Business

Warren Buffett’s call for higher taxes and recognition of class warfare are ‘extraordinary’ admissions, author says

Warren Buffett

  • Warren Buffett has previously noted the absurdity of his secretary paying a higher rate of tax than him, and acknowledged the rich are waging a class war and winning it.
  • Those admissions by the billionaire investor and Berkshire Hathaway CEO were “extraordinary,” Kurt Andersen, author of “Evil Geniuses: The Unmaking of America,” recently told Yahoo Finance.
  • “All boats stopped rising together all at once around 1980 and it wasn’t by accident,” he said, referring to the widening wealth gap.
  • Andersen added that Buffett’s long-term, passive investing strategy is better for society than the “cut-and-run, private-equity driven system, and day trading without any commitment to anything.”
  • Visit Business Insider’s homepage for more stories.


Warren Buffett famously said he should pay a higher tax rate than his secretary, and the wealthy are waging a class war and winning it.

Those were “extraordinary” admissions by one of the world’s wealthiest men, Kurt Andersen, author of “Evil Geniuses: The Unmaking of America,” said in a Yahoo Finance interview published this week.

When Buffett openly acknowledged class warfare, he “was not immediately joined by a throng of fellow famous billionaires and thousands of superrich in a great public display of blunt candor and contrition about having been on the winning side of America’s new Raw Deal,” Andersen wrote in his book.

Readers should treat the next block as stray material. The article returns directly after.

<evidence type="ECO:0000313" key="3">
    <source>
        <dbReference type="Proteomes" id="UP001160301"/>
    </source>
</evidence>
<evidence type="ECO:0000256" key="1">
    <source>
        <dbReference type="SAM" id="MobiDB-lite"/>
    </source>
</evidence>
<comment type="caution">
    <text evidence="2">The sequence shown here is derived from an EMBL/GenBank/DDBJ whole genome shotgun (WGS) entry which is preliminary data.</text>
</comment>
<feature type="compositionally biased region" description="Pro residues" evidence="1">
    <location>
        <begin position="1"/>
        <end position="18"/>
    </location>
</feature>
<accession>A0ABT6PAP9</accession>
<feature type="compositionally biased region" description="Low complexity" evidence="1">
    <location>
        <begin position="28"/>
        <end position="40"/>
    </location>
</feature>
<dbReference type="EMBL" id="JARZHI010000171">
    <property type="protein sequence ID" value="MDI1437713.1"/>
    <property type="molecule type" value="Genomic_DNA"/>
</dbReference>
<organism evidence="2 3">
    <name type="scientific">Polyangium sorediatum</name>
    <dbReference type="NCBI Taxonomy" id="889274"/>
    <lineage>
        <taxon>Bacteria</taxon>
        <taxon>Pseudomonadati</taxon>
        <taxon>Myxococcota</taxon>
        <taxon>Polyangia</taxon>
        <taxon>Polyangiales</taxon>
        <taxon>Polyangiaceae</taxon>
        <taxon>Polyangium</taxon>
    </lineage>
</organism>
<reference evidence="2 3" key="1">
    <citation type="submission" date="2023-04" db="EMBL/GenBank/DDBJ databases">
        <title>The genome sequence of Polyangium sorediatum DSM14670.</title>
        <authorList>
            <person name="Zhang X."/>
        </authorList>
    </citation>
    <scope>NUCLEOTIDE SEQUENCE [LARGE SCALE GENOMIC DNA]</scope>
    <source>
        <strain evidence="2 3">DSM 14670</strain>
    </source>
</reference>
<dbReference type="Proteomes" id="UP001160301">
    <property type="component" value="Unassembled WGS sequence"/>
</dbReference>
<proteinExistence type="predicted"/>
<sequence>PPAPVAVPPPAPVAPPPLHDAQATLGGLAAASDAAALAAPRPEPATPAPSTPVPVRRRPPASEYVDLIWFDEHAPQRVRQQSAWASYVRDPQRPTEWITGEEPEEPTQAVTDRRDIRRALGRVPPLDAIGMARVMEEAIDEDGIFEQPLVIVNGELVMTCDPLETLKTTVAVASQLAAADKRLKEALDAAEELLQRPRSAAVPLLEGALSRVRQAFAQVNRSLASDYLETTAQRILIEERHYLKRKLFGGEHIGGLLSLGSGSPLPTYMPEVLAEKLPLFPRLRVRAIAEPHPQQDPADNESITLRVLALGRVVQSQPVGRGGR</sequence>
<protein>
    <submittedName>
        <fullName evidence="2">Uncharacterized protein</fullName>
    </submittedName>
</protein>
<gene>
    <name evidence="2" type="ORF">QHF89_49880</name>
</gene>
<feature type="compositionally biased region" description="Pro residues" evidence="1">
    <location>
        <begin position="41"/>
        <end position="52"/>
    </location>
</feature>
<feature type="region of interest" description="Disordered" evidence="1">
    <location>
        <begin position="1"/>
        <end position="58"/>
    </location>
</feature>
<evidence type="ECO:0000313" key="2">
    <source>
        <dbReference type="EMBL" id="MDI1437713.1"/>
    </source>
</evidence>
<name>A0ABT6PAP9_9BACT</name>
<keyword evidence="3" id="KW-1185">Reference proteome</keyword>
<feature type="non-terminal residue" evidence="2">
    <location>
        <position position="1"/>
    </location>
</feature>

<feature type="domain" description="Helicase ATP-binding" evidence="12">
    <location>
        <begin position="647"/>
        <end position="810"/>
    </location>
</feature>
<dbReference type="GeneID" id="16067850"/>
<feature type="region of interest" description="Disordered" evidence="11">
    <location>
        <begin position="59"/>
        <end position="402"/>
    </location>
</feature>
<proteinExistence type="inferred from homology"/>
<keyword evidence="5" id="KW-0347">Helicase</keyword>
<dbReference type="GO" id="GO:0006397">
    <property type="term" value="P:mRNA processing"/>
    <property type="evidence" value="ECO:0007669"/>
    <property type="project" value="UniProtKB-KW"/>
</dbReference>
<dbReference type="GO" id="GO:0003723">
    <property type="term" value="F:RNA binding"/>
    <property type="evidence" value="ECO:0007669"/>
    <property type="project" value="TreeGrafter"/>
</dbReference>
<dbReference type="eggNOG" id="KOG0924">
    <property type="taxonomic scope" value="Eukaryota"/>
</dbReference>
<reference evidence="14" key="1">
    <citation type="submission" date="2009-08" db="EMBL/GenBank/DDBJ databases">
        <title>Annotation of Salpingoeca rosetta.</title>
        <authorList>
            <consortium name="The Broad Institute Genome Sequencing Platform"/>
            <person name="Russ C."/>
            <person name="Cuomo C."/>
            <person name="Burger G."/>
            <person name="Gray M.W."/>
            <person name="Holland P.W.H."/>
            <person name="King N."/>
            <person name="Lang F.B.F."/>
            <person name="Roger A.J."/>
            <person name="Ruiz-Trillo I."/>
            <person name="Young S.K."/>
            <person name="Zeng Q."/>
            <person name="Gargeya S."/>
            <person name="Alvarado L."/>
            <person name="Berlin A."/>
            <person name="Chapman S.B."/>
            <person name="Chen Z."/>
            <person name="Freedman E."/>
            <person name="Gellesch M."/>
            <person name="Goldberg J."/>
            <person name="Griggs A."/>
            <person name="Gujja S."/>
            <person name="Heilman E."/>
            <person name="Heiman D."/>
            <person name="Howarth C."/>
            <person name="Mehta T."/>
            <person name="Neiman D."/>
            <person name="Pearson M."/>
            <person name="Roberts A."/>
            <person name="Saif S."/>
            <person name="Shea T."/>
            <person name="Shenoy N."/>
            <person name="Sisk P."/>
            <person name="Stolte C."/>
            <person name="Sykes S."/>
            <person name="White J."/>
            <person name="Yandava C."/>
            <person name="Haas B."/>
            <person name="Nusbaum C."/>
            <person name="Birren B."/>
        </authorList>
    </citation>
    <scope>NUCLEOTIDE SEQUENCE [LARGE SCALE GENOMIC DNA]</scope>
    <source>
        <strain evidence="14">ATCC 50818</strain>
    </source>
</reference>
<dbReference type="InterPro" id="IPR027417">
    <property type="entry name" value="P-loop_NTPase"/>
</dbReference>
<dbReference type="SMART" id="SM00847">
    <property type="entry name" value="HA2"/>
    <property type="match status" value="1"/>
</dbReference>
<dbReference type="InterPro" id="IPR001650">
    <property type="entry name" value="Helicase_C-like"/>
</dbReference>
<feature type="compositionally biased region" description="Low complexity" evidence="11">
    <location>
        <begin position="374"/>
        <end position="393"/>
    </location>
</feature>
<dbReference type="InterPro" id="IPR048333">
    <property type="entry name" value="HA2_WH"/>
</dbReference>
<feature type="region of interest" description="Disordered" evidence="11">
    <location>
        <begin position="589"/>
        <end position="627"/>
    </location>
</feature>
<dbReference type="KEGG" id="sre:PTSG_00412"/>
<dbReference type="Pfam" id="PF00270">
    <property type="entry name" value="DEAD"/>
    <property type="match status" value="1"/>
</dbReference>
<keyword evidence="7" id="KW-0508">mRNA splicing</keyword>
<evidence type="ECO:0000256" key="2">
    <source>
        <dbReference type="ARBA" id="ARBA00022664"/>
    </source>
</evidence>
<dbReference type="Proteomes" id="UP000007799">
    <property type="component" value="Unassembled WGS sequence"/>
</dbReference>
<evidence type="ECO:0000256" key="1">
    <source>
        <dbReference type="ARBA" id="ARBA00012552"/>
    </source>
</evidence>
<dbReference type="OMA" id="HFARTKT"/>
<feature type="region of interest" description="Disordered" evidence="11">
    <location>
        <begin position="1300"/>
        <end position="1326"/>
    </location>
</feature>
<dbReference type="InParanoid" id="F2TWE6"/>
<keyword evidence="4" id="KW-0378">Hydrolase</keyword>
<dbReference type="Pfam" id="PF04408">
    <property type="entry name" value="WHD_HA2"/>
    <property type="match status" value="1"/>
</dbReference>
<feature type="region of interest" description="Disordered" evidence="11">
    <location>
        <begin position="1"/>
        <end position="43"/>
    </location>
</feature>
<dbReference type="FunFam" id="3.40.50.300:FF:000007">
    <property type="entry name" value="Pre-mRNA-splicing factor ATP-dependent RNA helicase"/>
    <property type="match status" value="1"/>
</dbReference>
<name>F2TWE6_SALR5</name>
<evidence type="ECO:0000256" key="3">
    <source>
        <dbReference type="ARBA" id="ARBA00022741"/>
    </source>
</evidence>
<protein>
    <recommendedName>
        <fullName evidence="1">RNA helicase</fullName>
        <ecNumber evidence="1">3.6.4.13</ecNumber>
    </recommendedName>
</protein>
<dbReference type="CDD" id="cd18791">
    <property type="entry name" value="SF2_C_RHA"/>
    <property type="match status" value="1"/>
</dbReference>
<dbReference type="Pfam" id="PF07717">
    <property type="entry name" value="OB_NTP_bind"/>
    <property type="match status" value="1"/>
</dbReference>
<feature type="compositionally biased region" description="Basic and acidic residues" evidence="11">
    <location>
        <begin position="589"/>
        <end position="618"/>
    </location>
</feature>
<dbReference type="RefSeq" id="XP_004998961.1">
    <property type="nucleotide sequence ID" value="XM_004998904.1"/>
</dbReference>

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The lack of support may have reflected the honesty of the investor’s comments.

“It wasn’t just a poetic notion,” Andersen said in the interview. “There really had been since the 1970s a kind of class war on the part of the rich to transform the economy.”

While economic growth and productivity climbed, “all boats stopped rising together all at once around 1980 and it wasn’t by accident,” he added.

Buffett warned earlier this year that wealth inequality will worsen as the capitalist system increasingly rewards people with in-demand skills and neglects others, unless the government intervenes.

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The Berkshire Hathaway CEO feeds that dynamic by backing some businesses, but not others. However, Andersen argued his signature strategy of long-term, hands-off investments is better for society than more modern alternatives.

It’s “much closer to optimal than the cut-and-run, private-equity driven system, and day trading without any commitment to anything,” he said.

Read the original article on Business Insider

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